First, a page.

But in both cases, Egypt and Tunisia, one has to understand that the movements trying to get rid of brutal repressive regimes had their origins in labour movements, that is in a long tradition of union labor unrest. In Tunisia, what happened in January and February was a move to Tunis, of what had already been happening in the inner regions of the country. The protests in the southern regions of Tunisia in 2008 never made it to Tunis then, but they finally succeeded to reach the city last January.

And, remarkably, they were joined by a very large population of lawyers and other professionals, many of whom were unemployed. Don’t forget that compared to other Muslim countries, Tunisia has a very educated and professionally sophisticated population but the unemployment is up to 30-35%. So being joined by the professional classes initially gave a great vibrancy to the movement.

But inevitably to some extent, after the labor movements were joined by these professional classes, there emerged something of a division: the educated class is anxious about stability and order while the workers believe that worrying too much about it will produce the same conditions they tried to escape.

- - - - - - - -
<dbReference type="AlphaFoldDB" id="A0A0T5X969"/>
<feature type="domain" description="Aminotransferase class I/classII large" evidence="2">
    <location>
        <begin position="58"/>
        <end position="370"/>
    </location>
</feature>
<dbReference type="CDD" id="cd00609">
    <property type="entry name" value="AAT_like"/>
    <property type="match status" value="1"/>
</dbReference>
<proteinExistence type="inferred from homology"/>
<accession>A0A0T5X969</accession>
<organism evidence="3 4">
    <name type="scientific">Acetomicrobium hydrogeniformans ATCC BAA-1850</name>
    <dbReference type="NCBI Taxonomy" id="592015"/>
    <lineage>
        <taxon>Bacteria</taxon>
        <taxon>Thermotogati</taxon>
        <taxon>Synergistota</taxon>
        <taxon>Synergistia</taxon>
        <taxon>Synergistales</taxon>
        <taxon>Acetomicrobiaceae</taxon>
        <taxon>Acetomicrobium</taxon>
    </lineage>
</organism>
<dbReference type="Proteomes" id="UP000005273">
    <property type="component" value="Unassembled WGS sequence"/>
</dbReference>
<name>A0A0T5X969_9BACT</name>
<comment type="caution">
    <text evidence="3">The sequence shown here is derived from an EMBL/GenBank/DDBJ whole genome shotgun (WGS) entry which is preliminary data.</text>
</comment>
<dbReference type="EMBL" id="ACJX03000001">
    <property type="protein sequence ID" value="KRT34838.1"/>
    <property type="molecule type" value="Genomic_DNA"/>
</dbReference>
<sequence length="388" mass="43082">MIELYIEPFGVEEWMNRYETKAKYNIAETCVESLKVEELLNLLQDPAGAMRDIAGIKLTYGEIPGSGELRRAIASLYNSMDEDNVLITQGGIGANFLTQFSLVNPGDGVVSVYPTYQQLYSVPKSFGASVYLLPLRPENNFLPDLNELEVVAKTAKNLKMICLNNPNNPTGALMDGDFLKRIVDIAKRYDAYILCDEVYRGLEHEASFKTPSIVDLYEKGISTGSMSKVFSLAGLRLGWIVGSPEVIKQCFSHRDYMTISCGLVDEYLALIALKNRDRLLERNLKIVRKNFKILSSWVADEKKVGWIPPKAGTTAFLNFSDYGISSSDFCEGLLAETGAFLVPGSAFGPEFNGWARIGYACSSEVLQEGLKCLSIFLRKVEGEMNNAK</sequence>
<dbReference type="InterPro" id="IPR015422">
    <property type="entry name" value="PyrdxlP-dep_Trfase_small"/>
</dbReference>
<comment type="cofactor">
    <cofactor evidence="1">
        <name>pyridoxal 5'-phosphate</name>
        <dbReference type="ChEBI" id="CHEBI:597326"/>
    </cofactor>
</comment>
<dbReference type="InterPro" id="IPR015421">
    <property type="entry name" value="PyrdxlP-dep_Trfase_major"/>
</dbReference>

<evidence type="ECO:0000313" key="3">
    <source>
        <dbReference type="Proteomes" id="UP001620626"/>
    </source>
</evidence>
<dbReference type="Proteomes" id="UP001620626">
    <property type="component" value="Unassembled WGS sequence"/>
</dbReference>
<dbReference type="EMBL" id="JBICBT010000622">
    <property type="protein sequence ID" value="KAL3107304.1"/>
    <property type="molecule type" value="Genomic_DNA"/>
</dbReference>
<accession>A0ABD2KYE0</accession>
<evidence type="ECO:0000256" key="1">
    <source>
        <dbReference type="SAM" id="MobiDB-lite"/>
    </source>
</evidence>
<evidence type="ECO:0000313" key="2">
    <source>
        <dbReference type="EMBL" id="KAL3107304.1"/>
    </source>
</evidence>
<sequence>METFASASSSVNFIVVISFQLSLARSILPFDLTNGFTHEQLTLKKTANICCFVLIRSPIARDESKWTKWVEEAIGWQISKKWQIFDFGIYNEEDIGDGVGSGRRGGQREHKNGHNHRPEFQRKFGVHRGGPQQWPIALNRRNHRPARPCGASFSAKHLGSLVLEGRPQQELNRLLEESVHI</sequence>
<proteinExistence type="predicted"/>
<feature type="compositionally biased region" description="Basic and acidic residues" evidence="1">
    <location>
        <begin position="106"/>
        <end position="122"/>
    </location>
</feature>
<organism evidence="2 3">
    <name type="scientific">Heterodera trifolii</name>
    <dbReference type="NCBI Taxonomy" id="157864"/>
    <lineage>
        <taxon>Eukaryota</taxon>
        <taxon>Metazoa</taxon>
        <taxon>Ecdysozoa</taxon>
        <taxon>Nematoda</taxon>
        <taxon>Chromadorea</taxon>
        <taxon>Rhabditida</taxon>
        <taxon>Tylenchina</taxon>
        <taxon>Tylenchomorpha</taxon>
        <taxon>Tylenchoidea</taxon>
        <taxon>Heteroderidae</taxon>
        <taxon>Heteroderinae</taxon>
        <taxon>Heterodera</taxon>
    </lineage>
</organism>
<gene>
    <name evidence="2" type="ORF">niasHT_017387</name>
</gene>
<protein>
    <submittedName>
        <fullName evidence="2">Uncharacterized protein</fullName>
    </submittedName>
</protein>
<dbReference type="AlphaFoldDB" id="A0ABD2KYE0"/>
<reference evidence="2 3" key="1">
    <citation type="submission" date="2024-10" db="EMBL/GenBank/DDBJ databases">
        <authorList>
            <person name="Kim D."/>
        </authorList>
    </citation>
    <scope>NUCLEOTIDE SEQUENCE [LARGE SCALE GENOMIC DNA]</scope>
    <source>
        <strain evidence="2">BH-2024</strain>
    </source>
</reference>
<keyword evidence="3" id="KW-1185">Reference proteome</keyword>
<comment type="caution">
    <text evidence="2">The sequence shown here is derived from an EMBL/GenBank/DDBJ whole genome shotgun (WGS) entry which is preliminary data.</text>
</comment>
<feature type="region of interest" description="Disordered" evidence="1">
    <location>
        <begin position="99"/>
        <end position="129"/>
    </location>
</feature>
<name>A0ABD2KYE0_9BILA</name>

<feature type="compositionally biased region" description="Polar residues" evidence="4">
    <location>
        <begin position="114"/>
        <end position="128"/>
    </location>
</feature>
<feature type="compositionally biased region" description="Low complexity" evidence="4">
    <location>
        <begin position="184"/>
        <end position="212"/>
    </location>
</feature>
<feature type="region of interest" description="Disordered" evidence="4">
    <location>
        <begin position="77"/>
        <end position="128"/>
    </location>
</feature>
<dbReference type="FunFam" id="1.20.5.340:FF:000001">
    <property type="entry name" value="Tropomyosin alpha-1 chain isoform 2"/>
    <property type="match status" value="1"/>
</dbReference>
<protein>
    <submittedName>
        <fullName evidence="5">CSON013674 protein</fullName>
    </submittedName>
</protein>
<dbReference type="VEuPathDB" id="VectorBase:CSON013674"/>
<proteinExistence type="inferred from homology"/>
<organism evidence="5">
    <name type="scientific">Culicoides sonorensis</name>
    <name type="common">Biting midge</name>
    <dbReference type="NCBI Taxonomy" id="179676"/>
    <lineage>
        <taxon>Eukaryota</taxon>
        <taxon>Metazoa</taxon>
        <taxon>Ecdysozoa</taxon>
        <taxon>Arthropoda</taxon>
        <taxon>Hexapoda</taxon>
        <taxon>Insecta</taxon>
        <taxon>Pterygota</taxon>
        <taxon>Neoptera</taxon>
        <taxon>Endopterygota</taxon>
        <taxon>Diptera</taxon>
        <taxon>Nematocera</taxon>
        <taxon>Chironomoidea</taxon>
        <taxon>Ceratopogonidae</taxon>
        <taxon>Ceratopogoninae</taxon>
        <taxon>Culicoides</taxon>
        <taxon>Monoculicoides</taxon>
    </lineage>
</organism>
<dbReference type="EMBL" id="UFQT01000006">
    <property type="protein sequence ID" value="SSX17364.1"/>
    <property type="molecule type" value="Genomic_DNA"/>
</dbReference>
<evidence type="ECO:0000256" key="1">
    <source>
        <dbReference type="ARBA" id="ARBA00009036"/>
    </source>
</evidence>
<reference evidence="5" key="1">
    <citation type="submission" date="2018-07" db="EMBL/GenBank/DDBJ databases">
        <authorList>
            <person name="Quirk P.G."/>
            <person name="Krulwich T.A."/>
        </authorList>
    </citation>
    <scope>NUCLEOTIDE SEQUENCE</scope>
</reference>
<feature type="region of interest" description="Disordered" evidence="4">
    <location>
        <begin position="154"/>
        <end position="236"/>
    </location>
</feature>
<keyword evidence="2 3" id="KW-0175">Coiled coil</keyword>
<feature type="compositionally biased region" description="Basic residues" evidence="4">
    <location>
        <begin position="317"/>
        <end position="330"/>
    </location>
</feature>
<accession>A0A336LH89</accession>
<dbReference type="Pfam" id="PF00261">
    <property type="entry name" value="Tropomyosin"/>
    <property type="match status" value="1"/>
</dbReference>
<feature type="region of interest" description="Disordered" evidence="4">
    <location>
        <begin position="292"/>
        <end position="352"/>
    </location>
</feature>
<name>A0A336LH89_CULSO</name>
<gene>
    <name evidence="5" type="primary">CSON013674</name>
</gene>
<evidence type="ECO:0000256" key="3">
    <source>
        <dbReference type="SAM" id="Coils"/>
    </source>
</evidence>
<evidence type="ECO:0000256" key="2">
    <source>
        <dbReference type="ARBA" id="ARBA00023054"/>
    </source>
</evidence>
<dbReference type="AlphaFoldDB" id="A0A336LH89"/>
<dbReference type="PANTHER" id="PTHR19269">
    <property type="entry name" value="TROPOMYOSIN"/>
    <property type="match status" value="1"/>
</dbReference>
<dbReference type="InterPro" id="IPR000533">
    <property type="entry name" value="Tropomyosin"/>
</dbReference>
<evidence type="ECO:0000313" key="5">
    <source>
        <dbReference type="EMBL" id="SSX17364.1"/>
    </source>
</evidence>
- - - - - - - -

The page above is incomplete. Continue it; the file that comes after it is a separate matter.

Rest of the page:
Another thing that needs to be noted is that part of the unrest, arose due to, not only the  unemployment, but also due to food shortages which were in turn partly a result of neo liberal policies imposed by the governments and the elites they represented who had made their alliances with Western powers (they were also partly a result of climate change effects in different parts of the world).  One of the things that would have been positive for these movements to bring to the surface is how much the European countries and the USA have been influential in the imposition of these policies that were responsible for the food shortages and for massive unemployment they have suffered from in recent years. The people have vague instincts about this but not any detailed knowledge and analysis.

Finally, let me say that though Seyla Benhabib expressed anxiety about potential Jacobin aftermaths to the revolutionary uprisings of the Spring, I’m afraid I am more anxious about the counterrevolutionary reaction to the movements. The plain fact is that it is much too important for the USA to keep control not only of the energy resources but to keep control of a range of client states in the region in order to keep overall control of those resources and of general geo political influence.  All the familiar issues are at stake.  To name just one, as Eisenhower pointed out a long time ago, a military industrial complex needs these regimes in various parts of the world for its arms – a country with an economy such as in the United States has to create an outlet for its arms, since the arms industry subsidizes a whole swath of the technology corporate sector. This is just one example. As I said oil is obviously another.  So, there is a tremendous stake in keeping things as they were.  For that reason, I think the primary worry is about counterrevolution, and only secondarily about a Jacobin aftermath.